Next week Tiger Woods will be fully engaged as one of Davis Love’s non-playing vice-captains during the Ryder Cup at Hazeltine, Minnesota. Sceptics would suggest that, if so, it might almost be the first occasion on which he has been fully engaged for the Ryder Cup. Quite shockingly, Woods has only played on one winning American Ryder Cup team, in 1999, as opposed to six losing ones. (He didn’t play when the Americans won in 2008 because of injury.) Love has, almost affectionately, spoken of Woods as his “tactician” for the forthcoming encounter, although whatever role he played in the selection of the three of four wild cards Love has announced so far – Rickie Fowler, J. B. Holmes and Matt Kuchar – didn’t serve to alter the universal perception of bland that those choices embodied.
There will be a time and a place to talk about the 2016 Ryder Cup here – over the two weeks succeeding this, to be precise. Because this is about Tiger the golfer rather than Tiger the gopher. He says that after a 14-month break he is planning to return to competitive action at the Safeway Open in Napa, California, next month, beginning October 13. After that he’ll tee it up on the European Tour in November at the Turkish Airlines Open in Antalya; followed by his own tournament, the Tiger Woods Invitational, in Monterey; and then the Hero World Challenge in the Bahamas shortly before Christmas. The 14-times major champion may have a world ranking that nowadays languishes in the 700s and rising but he is still likely to prove himself the No. 1 draw in golf when he does get back out on to the fairways – and, no doubt, into the rough as well.
“I’m sort of glad I won’t be there [in Napa],” said Rory McIlroy. “That week is going to be a circus.” McIlroy has been one of Tiger’s successors as world No. 1 since Woods last won a tournament, in 2013, before he suffered a sequence of golf-halting injuries. “My rehabilitation is to the point where I’m comfortable making plans,” said Woods. “But I still have work to do. My hope is to have my game ready to go. It was difficult missing tournaments that are important to me but this time I was smart about my recovery and I didn’t rush it.”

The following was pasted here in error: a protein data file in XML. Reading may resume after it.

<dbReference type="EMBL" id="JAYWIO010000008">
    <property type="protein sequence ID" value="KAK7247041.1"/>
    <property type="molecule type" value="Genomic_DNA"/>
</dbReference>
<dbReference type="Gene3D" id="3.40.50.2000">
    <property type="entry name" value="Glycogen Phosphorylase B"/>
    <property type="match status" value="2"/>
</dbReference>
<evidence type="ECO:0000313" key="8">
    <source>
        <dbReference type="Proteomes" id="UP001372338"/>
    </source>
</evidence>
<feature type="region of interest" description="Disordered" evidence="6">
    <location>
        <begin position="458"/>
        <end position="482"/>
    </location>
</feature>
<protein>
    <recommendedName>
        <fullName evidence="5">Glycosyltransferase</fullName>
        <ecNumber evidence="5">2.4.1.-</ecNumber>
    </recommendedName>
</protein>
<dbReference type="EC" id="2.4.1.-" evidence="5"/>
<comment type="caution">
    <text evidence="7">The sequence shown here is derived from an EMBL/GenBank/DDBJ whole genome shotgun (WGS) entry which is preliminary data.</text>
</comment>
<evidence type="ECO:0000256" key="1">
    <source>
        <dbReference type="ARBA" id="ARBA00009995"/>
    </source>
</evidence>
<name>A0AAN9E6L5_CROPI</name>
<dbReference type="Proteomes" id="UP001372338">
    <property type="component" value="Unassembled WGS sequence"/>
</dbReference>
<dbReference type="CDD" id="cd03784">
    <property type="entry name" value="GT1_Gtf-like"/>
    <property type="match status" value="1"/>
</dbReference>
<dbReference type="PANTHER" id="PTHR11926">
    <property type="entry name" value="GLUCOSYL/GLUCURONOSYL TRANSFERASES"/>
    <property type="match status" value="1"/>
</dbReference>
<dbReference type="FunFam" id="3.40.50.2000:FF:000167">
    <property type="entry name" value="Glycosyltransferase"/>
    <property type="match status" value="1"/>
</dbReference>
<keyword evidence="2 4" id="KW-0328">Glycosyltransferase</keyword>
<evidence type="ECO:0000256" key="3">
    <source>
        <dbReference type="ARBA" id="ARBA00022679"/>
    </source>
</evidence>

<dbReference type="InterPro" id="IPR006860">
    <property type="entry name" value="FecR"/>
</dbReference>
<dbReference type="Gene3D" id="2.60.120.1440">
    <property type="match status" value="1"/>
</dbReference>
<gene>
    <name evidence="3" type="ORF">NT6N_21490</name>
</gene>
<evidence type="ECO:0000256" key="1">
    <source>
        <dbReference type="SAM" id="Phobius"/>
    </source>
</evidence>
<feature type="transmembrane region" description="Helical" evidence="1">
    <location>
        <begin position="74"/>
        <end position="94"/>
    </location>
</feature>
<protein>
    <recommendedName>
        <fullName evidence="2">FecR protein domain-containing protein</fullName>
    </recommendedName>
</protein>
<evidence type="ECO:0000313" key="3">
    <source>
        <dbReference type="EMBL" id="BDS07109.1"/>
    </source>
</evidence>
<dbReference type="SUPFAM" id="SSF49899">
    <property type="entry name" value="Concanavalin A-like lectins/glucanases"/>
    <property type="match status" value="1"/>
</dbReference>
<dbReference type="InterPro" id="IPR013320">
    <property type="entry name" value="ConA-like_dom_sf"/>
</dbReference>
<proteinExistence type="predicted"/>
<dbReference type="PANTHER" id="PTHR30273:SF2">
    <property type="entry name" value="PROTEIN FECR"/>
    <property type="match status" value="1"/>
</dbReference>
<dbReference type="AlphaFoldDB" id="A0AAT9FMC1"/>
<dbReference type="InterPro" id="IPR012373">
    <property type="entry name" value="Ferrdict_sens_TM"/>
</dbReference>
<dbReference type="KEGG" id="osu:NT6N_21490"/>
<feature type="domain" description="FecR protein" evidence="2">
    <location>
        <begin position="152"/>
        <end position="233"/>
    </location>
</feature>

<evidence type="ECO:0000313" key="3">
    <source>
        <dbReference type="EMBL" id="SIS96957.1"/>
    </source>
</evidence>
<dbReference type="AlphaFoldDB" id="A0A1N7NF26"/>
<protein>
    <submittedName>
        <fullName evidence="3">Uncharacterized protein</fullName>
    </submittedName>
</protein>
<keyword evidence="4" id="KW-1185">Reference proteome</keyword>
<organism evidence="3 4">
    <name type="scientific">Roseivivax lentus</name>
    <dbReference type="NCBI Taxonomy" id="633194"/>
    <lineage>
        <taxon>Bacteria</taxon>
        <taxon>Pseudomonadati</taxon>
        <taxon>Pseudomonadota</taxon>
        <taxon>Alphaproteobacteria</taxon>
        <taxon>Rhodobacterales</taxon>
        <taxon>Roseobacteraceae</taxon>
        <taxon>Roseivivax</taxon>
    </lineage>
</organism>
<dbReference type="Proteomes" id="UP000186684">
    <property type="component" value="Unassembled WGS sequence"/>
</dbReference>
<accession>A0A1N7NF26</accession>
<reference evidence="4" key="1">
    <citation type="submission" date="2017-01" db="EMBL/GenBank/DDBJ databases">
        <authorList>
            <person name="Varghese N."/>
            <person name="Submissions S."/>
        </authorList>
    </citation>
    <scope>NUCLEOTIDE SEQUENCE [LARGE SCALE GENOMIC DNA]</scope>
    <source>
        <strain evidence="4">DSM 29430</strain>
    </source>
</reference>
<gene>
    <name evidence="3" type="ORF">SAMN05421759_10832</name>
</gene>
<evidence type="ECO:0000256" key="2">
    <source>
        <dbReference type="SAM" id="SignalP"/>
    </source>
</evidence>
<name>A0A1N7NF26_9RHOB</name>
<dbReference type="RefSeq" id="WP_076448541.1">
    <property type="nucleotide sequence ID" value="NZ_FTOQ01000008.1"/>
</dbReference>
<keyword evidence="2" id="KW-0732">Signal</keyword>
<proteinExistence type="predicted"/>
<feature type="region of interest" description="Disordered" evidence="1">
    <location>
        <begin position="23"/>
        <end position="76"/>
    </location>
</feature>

Since Tiger’s glory days seem so long ago – his last victory in a major championship was in 2008 – it is easy to overlook how his more modern records stack up against the game’s current top players. When Dustin Johnson won the BMW Championship the Sunday before yesterday, it was his 12th PGA Tour title, all of them having been earned since the beginning of 2008. In that regard, he joined Rory McIlroy as the second-equal most successful golfer on the PGA Tour over that time span. (BTW, Phil Mickelson’s equivalent number is 10.) No prizes for guessing who’s first. Despite the years of drought, Woods has racked up 18 wins during that period. His more recent career may represent a famine but not one that anyone else would recognise as such. Bizarre as it may appear, the game may want him back as much as he does.
Robert Green’s ‘Seve: Golf’s Flawed Genius’ is available on Amazon. You can follow him on Twitter @robrtgreen